The DNC's Commission on Presidential Nomination Timing and Scheduling met today, and the topics including that old chestnut, whether to allow Iowa and New Hampshire to continue casting the first votes in the Presidential nominating campaign. It's worth pondering whether those two states should retain the privilege of exerting disproportionate influence over determining the presidential nominees, especially since many arguments can be made that those states tend to favor Democratic candidates who aren't the best nominees for a nationally competetive ticket. But the problem for Democrats isn't just the first two states that vote. In the 2004 cycle, it was the entire schedule, with the Democratic nomination determined mostly by heavily Republican states or Democratic-leaning states where, because they used a caucus system, only a tiny fraction of that state's voters decided the election.
Kerry sealed his nomination on March 2nd, Super Tuesday, when voters in ten states, accounting for 166 electoral votes, cast their ballots. In November, Kerry won 8 of those ten states, including Democratic bastions like CA, NY, MD and almost all of New England. The only Super Tuesday states he lost in November were Ohio and Georgia. 131 of Kerry's 251 electoral votes came from states that voted on Super Tuesday.
But the nomination battle was really over by that point. Kucinich and Sharpton were still hanging around, but by March 2 Gephardt, Lieberman, Clark and Dean had all dropped out of the contest, with only John Edwards still staggering along in his audition for the VP slot. By Super Tuesday, 19 states and the District of Columbia had already determined how their delegates would be allocated to the candidates at the national convention. Those states accounted for slightly fewer electoral votes than the cumulative total of the Super Tuesday states: 144. But unlike the overwhelmingly Democratic states that voted on Super Tuesday, these states leaned much more Republican. Of the first 9 states to vote (IA, NH, AZ, DE, MO, NM, ND, OK and SC, with a combined 58 EV), 7 went to Bush (51 EV) and only 2 (7EV) went to Kerry. The next three states to vote (MI, WA and ME) were all competitive states won by Kerry. However, each had a caucus rather than a primary, so the number of voters who determined those contests was very small. In fact, if you combine the total vote cast in MI, WA adn ME, and even toss in the total votes cast in the DC caucus, the number of votes cast (207,197) in these states that accounted for 34 of Kerry's EV's was fewer than the votes cast in just the New Hampshire primary (219,787). Prior to Super Tuesday, the only states that were highly competetive in November that conducted Democratic primaries were NH and WI.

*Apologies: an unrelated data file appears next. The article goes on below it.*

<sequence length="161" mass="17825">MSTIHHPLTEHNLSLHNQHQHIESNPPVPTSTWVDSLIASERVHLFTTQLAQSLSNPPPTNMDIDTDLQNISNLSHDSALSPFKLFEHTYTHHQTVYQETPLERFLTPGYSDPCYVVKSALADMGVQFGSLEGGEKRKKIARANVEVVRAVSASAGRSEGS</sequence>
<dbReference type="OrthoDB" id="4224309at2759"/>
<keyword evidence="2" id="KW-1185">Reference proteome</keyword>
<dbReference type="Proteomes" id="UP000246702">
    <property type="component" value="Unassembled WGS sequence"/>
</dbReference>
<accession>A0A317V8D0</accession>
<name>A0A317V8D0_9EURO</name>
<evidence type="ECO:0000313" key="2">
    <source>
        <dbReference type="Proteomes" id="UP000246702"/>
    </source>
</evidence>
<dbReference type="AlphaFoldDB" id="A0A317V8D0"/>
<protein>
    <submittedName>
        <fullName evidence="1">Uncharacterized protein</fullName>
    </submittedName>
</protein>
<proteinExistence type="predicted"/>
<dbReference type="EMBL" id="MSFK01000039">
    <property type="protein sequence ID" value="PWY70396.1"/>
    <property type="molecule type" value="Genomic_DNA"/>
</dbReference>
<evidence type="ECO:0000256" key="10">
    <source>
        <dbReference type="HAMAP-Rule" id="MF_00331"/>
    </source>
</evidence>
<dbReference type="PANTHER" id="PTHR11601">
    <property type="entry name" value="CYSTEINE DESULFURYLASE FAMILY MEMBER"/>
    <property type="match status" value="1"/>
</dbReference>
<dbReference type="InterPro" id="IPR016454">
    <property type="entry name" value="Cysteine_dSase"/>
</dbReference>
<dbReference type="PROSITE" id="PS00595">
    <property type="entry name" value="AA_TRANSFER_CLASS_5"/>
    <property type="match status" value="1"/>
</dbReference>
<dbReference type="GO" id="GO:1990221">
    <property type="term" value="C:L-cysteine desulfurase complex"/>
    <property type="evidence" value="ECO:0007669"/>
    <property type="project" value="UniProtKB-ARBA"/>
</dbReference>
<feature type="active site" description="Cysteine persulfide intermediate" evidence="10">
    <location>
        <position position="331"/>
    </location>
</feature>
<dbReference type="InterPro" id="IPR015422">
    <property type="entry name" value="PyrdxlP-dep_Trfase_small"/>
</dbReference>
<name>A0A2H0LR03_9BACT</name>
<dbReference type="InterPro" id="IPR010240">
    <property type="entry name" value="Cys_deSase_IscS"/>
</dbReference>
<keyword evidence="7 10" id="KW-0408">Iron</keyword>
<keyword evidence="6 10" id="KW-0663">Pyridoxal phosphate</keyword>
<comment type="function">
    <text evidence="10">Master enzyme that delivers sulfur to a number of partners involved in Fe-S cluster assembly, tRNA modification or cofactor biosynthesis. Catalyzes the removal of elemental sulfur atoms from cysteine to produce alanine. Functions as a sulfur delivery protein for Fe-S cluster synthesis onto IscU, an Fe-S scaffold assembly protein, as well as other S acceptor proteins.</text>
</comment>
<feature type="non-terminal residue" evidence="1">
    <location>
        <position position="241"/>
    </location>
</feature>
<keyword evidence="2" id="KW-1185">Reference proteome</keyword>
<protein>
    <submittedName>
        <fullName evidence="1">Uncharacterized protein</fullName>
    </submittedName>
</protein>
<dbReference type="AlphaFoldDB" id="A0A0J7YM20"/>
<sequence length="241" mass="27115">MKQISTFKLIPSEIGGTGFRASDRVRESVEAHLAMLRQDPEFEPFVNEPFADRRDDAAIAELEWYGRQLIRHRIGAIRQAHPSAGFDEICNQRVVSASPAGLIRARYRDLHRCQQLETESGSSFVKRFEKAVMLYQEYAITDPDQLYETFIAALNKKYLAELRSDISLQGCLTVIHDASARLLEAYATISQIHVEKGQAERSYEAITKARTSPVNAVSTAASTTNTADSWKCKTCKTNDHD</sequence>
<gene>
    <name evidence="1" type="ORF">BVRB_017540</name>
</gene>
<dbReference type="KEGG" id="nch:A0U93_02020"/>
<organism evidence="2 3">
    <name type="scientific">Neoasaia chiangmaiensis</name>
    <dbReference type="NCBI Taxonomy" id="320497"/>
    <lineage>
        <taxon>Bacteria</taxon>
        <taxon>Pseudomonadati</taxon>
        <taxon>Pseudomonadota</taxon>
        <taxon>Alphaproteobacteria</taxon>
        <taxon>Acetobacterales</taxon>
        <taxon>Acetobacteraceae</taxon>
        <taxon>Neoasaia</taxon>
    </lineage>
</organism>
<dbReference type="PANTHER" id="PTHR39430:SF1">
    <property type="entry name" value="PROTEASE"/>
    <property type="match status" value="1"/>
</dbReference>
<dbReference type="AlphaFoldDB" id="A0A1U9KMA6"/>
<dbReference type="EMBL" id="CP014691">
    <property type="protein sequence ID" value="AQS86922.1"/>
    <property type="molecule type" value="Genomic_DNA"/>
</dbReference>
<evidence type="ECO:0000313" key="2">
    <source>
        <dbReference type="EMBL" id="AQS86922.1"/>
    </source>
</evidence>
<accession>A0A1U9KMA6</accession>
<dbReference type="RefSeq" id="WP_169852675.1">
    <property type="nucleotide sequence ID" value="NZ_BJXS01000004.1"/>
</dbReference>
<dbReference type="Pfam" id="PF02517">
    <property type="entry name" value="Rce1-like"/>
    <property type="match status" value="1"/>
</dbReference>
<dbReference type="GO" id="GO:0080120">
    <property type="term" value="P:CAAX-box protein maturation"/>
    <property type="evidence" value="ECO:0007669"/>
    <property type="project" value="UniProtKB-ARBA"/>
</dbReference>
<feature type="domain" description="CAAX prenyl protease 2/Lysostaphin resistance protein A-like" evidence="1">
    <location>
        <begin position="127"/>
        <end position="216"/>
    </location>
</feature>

The 2004 primary schedule gave heavy early influence to voters in many states that voted for Bush by solid margins, where the process limited the number of participants, or where a competetive state (like NH, IA, NM, NV and WI) had an African-American population far below the national average. It's not clear that the order of states that cast their votes after Iowa and New Hampshire greatly affected the results of the nomination battle, but in a more wide-open and drawn-out contest, it could have made a big difference. Let's hope that nomination commission thinks about more than just the first two states to vote when it thinks about the potential impact on the entire nomination campaign, let's hope it gives consideration to what should be the first twenty to vote on chosing 2008 Democratic nominee for president.